Dealing with eating disorders
By Nimoyo Salim | February 14th 2021
Eating disorders negatively impact your health (physical and mental) and daily life, and if not addressed might cause severe problems.
The most common eating disorders are anorexia nervosa, binge eating disorder, bulimia nervosa, orthorexia nervosa and pica.
Scientists have not yet discovered the cause, but combining efforts that may lead to an eating disorder can be psychological, biological or environmental.
Psychological causes include issues such as dealing with low self esteem, anxiety, depression, anger, frustration and loneliness. Environmental factors can include things like cultural pressure, where certain body shapes are preferred, perpetuating body stereotypes or in activities like sports.
This is an eating disorder characterised by self starvation resulting in extremely low body weight due to fear of gaining weight. It is more rampant in women than men, especially women aged 15 to 19.
Due to starvation, the body lacks essential nutrients such as potassium, calcium and sodium resulting in a weak immune system.
This is different from controlled dieting, because when someone is dieting they want to lose weight, but when one is suffering from anorexia, they lose weight in order to have self mastery and gain elusive happiness.
Those affected usually restrict their intake of food by either skipping meals, eating less food and excess cardio exercise, all in the pretense of preventing weight gain and keeping track of their calories intake.
Those suffering from anorexia may experience decreasing testosterone, kidney problems, heart problems, anemia, menstrual irregularities, dry and brittle nails, abdominal pain, low blood pressure, dry and yellow skin, dizziness and fainting, and insomnia.
The sad reality is that when one thinks they have gained weight they go to extreme lengths to shed it. Some induce vomiting or use of diuretics to rid themselves of calories, and finally laxatives.
Treatment can include nutrition aids coupled with therapy.
This is characterised by recurrent episodes of eating large quantities of food, resulting in weight gain and obesity.
After consuming a hearty meal, one might experience shame, distress or guilt afterwards, resulting in unhealthy compensatory measures such as purging to counter it.
Signs that one is binge eating include abnormal eating schedules, eating when one is not hungry, feeling guilty after eating, hiding food to eat later, thinking that food is your only friend, eating alone due to shame, self defeating statements after food consumption, fatigue and a history of weight fluctuations.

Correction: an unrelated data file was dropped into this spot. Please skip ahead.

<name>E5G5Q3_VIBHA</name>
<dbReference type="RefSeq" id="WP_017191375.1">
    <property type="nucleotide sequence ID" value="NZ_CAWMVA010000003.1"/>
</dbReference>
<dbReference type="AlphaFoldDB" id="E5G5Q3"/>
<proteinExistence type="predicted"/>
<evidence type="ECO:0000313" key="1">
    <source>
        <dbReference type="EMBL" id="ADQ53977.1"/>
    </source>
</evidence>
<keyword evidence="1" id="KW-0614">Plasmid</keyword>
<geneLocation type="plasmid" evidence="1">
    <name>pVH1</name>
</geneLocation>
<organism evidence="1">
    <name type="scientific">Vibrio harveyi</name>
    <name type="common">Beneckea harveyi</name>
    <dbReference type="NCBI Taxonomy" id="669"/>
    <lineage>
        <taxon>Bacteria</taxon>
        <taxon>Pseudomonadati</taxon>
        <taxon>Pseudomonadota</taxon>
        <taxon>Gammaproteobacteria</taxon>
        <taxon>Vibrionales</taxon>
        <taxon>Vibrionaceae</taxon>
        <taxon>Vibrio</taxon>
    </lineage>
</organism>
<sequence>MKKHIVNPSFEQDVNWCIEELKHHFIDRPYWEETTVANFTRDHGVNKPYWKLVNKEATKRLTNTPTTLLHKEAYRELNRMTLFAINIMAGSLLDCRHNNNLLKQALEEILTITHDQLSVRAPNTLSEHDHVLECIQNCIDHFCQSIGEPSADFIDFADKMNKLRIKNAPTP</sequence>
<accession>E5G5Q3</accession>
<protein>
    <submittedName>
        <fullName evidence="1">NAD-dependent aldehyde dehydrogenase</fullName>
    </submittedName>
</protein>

The goal for treatment is to reduce overeating and, when necessary, to lose weight.
Psychotherapy such as cognitive behavior therapy helps one cope with triggers that can result in compulsive overeating such as negative feelings about your body, and may also help regulate one’s eating patterns.
Interpersonal psychotherapy is how you relate with other people. The goal is to improve your interpersonal skills. This may reduce binge eating triggered by poor communication skills.
Dialectical behavior therapy helps one to learn behavioral skills that may aid in tolerating stress. Sometimes doctors prescribe antidepressant medication to their patients.
Bulimia is in between anorexia and binge eating. Here, one wants to eat but at the same time they want to maintain a certain body physique, so they are pushed into depression and self-induced vomiting, purging and fasting. This self harm can cause swelling of the salivary glands.
The recurrent binge and purge cycles of bulimia can affect the entire digestive system and can lead to electrolyte and chemical imbalances in the body that affect the heart and other major organ functions.
The term was coined in 1998. This is where one is extremely concerned with the food they take.
It is normal to be cautious, but when you have orthorexia you become so focused on the purity of the food termed healthy, eating or “cleanliness” to the point it becomes unhealthy and obsessional.
The person might only go for narrow groups of food considered pure or healthy, compulsively checking ingredients and nutritional labels.
Like anorexia, orthorexia leads to reduced intake in terms of amount and variety of foods eaten leading to malnutrition. The two disorders share many of the same physical consequences. It can be treated with psychotherapy, increase the variety of foods eaten and exposure to anxiety-provoking or feared foods, as well as weight restoration as needed.
This is an unusual eating disorder where an individual craves and eats non-food substances such as soap, cloth, laundry detergents, synthetic materials and paper.
This disorder may particularly affect children, pregnant women and people with mental disabilities.
Pica might be dangerous considering what one has ingested, as one risk of poisoning, nutritional deficiencies, infections and gut injuries.
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